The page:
A spectrum of concern was cast over the White Sox after Michael Kopech’s first-inning struggles Sunday were compounded by his tardiness in covering first base for the first out of the second inning.
But after convincing manager Tony La Russa, pitching coach Ethan Katzand a trainer that his right knee was healthy enough to remain in the game, Kopech provided enough quality with creativity and guile.
“I’ll give you an explanation that was given to me when it’s appropriate, I use it,” La Russa said. “You really want to be a productive winner, player, pitcher, there’s a huge box that you gotta check beyond the talent. It’s guts.”
Despite early control issues and a noticeable dip in velocity, Kopech pitched 5 1/3 innings of four-hit ball that allowed the Sox to rally for a 4-2 victory over the Tigers.
“Absolutely, I didn’t have my best stuff,” said Kopech, who threw his first five pitches for balls before Javy Baez hit his next pitch for a two-run homer. “Probably one of the games where I consider having my worst stuff.”
Kopech’s fastball topped out at 94 mph, about five mph slower than what he usually touches. So he leaned more on his slider and cut fastball that worked effectively.
“Working with what you got, you got to get as deep as you can to give your team a chance to win,” Kopech said. “I didn’t get super deep, but I felt like I was able to fight with what I had.”
Kopech hurt his right knee one month ago, so the Sox were concerned when he was late in covering first on a grounder by Robbie Grossman. But Kopech needed only one warmup pitch to convince them he was fine.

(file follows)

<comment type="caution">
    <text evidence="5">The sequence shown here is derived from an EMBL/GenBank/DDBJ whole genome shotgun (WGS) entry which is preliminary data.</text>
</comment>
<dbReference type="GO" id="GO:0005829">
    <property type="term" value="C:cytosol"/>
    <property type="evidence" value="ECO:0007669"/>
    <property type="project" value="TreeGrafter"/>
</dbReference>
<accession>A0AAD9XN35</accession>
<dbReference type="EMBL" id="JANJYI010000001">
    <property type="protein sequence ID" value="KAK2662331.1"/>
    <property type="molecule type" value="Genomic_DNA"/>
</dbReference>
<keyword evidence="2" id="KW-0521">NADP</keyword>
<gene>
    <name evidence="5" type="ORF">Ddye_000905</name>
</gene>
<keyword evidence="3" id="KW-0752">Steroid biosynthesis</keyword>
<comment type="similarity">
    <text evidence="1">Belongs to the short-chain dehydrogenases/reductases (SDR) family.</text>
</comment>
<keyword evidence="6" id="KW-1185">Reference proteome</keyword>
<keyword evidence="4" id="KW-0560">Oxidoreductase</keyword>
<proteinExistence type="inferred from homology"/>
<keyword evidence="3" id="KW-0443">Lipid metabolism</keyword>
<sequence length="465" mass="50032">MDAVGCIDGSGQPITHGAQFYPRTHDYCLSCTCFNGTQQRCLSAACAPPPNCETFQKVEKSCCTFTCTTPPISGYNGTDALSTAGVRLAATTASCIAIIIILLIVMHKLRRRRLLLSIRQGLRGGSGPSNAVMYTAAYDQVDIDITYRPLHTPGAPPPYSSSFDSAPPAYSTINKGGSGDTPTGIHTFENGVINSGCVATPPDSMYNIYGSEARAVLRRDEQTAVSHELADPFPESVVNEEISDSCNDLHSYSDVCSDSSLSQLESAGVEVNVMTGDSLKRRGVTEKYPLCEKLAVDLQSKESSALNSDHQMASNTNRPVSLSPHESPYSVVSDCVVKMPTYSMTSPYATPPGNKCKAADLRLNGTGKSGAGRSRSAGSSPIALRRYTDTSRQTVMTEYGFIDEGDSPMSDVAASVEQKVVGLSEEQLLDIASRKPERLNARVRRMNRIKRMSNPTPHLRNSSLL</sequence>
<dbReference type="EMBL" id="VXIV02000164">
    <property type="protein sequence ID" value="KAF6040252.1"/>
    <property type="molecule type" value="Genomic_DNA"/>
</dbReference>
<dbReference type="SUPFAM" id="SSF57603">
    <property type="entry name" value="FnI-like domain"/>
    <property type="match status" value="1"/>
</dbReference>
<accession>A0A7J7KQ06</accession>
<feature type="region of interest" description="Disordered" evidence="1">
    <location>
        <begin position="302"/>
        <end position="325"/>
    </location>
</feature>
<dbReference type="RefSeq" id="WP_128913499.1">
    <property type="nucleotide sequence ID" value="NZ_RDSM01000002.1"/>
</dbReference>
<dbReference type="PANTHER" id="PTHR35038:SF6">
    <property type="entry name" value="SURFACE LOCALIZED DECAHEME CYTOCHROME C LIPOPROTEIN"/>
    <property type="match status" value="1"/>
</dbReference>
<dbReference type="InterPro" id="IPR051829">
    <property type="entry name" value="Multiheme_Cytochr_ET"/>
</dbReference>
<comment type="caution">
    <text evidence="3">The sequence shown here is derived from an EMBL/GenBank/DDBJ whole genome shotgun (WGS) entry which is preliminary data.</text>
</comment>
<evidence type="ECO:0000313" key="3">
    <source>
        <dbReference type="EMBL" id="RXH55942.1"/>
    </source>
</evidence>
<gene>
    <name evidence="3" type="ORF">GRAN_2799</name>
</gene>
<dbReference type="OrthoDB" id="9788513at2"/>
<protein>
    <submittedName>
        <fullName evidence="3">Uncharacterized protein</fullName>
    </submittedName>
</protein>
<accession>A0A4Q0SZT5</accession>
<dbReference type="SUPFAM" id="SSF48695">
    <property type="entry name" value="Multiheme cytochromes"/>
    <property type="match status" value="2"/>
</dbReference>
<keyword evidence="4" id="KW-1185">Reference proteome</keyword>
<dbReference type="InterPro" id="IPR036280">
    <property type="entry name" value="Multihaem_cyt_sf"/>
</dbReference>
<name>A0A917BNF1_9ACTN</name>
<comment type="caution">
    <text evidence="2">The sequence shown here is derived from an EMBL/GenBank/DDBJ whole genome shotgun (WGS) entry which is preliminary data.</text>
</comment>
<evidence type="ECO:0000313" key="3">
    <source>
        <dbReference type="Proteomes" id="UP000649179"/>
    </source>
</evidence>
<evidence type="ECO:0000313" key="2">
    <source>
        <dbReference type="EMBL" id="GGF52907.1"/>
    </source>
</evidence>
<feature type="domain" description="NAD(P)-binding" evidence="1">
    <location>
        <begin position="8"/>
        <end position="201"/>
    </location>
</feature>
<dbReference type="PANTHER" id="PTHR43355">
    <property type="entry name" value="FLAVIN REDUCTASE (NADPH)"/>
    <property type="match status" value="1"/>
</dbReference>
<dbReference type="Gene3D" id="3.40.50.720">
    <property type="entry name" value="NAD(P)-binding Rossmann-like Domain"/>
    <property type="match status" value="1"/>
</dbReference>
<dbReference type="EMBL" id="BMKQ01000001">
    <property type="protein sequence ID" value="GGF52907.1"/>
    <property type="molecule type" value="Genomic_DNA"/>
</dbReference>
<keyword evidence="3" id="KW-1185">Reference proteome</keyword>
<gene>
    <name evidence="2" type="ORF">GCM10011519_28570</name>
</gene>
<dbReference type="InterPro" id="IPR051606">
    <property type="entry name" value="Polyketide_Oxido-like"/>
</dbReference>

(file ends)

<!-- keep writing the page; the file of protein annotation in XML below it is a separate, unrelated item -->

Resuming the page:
“When I’m out there, I don’t feel it so it’s working with what I have that day,” Kopech said. “If it’s affecting me, I don’t notice it in that moment. I’m giving what I have that day.”
Anderson lone All-Star, for now
No Sox players or pitchers were selected to the American League All-Star team, leaving shortstop Tim Anderson as the lone representative to the July 19 Midseason Classic at Dodger Stadium.
The biggest omission was pitcher Dylan Cease, who was second with 133 strikeouts and fourth with a 2.45 ERA. Cease and other players, however, could be added if other players selected decline to play.
All about the legs
Luis Robert and other Sox players were told last month to not exert themselves on outs to protect their legs from further injury.
But Robert didn’t let up Sunday as he hustled into second base on a dropped fly by Grossman and scored the go-ahead run.
Afterwards, La Russa clarified the distinction.
“Here and again there have been conversations about not running balls out,” La Russa said. “I even heard there was one guy I respect a lot on TV who said they shouldn’t play if they can’t run the ball out.
“It’s easy for you to say. You need talent out there because they have to protect themselves. For him to run it out with the game on the line, that’s what he’s got to do.”